One wonders if Ms. Postrel has ever looked through a hardware store for something other than an appliance or a name-brand house paint. Even the chains -- other than Lowe's or Home Depot -- can be significantly different. In Dallas, one will search futilely for particular brackets or specialty bolts in an Ace Hardware, but one will most likely find them at Elliott's, which has an impressive stock of oddities and doohickies, although not as many paint options as the big chains. In Detroit, where I grew up, hardware stores, not unexpectedly, sold a much wider range of automotive parts than one finds today in any Home Depot. Conversely, other Detroit hardware stores were little more than lumber yards with some plumbing supplies on the side. I am not arguing that any of these were better than a Home Depot, but contra Ms. Postrel, they had very different, very individual inventories. What makes Ms. Postrel's arguments often so challenging -- why she regularly finds work at places like The Atlantic -- is her eagerness to get beyond the usual mindsets. She was for the war in Iraq, for example, and voted for Bush, but, frankly, never liked him much -- a position that has the added bonus of leaving her unsurprised and not particularly disillusioned when it became plain that Bush misled the country about ... well, about all those reasons Ms. Postrel must have had for going to war.
"So Grover had a little litany that he had clearly worked up ... 'They will admire you for writing about the pesent, oh yeah. But they will love you for writing about the past. They will praise you for writing about housewives and showgirls, bookworms and businessmen. But they will pay you for cowboys and rednecks. They will admire you for writing about the world before your eyes. But they will adore you for spilling your guts. And somehow,' he said, 'I'll subvert that crap and still write this book.' Bam! He hit the table with his hand. It was the only violent gesture I ever saw him make."-- from "Magazine Writer" in Air Guitar by Dave Hickey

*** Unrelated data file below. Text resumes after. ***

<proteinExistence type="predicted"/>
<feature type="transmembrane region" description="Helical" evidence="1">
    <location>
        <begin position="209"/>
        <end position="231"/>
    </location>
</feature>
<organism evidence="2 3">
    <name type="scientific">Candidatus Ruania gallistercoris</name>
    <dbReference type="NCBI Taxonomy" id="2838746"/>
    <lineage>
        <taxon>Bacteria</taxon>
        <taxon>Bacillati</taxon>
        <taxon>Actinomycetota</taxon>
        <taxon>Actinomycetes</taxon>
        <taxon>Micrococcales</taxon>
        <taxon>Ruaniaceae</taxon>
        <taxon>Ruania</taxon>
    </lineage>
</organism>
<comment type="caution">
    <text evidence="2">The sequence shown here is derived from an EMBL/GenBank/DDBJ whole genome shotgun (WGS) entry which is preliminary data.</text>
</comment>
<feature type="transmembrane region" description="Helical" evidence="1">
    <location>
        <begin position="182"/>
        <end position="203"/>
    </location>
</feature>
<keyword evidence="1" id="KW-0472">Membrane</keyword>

To begin with the one that's most like a genre spy novel: William Boyd's Restless is a period piece concerning Britain's little-known undercover operations in the U.S. prior to Pearl Harbor -- these were sizable propaganda and disinformation efforts to persuade America to enter the war against the Nazis.
But I'd also like to commend those people who stayed -- for whatever reason. Many of you are trying to do quality journalism in a deeply demoralized atmosphere, working for a panicked, dithering management that has done little to address that demoralization and, in my own field, has trivialized cultural coverage with celebrity gossip, tiny blurb-reviews and generic wire reports. You have my sympathy.
The Soviets, in contrast, are run by a nefarious genius (Starik -- "old man" in Russian) who is, of course, a pedophile and remains a pedophile. I have little doubt that in the Cold War, the Soviets were the bad guys for the most part, but I suspect they were bad guys not because individually they were pervs. This is pretty much the extent of Mr. Littell's moral complexity. We turn sour from our dirty and often incompetent dealings (although some of us manfully press on); they were sickos from the start.
In England, one quickly learns -- as I did one summer hitchhiking and BritRailing around the country -- how much larger World War I looms in British memory than Word War II -- "our" war. Every town has its WW I memorial with a list of the dead, often hundreds of names from a little country town.
It partly was what prompted his memoir, Mr. Wright said -- which remains one of the more thoughtful books written about the city. When great authors write about your town, you see things about it you might never have on your own. You are given new understandings. I agree. Garry Wills' single line about Dallas in his biography of Jack Ruby -- "Dallas has always been a city on the make" -- has stuck with me, a perfectly phrased, telling insight. Mr. Wright looked around, and outside of the deluge of books about the Kennedy assassination, found very little of real depth written about Dallas. There are a handful of good or oddball novels about Dallas (Bryan Woolley's November 22, Edwin Shrake's Strange Peaches) but only one truly remarkable one, I'd argue, one that's likely to last: Don DeLillo's Libra, and it's not really "about" Dallas at all.
ASSISTANT SECRETARY SNARE: It's my pleasure to be here today and to give you a brief overview of OSHA's activities. But first of all, I'd like to thank everybody on the committee for your hard work to improve safety and health in the construction industry, obviously a big focus of the agency continually and will continue to be a focus of our efforts, and I'll talk a little bit about that in a minute. 041b061a72